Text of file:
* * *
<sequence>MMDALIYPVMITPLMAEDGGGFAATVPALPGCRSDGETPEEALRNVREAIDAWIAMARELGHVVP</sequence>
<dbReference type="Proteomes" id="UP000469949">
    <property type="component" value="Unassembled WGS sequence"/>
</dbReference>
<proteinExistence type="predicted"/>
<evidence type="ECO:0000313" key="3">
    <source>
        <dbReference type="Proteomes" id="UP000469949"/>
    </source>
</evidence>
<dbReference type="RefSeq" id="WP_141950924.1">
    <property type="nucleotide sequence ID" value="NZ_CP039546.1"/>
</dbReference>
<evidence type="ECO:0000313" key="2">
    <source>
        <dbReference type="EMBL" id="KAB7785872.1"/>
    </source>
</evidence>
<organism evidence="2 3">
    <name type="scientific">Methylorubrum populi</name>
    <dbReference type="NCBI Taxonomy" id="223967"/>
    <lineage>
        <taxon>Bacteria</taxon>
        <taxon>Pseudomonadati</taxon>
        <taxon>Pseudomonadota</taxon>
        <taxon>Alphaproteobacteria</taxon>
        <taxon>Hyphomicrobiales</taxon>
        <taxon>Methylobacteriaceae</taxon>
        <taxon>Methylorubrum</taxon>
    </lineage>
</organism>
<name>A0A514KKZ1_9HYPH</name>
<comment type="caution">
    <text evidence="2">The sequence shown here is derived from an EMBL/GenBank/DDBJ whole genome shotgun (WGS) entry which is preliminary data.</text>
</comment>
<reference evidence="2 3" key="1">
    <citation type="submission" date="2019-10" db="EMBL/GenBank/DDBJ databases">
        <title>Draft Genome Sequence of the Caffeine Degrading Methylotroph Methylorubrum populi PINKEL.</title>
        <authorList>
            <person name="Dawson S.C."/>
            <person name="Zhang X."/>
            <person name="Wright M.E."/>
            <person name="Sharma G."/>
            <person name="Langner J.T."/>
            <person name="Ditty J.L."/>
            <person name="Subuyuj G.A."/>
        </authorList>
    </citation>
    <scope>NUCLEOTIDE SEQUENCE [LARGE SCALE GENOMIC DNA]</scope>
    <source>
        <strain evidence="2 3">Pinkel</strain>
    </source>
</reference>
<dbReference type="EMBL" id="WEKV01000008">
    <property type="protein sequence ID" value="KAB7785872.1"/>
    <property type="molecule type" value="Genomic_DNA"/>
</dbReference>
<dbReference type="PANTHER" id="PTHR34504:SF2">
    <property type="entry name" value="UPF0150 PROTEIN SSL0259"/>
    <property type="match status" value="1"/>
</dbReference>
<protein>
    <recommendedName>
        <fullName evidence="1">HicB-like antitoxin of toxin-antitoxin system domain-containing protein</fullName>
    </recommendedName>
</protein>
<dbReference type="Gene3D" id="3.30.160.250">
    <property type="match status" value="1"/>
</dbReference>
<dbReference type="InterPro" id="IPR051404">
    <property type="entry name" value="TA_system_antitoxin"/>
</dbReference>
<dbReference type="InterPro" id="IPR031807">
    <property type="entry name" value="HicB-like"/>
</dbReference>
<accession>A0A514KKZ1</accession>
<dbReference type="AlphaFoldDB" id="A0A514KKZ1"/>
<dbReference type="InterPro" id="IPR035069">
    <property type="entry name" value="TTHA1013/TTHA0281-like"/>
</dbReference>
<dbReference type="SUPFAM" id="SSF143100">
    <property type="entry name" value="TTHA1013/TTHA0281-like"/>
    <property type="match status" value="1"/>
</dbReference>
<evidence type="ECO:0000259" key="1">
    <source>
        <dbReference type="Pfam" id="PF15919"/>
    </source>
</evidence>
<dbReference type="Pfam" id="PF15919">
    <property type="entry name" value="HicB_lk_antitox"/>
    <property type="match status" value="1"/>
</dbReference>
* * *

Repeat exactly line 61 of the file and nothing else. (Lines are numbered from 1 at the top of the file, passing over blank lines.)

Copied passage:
</dbReference>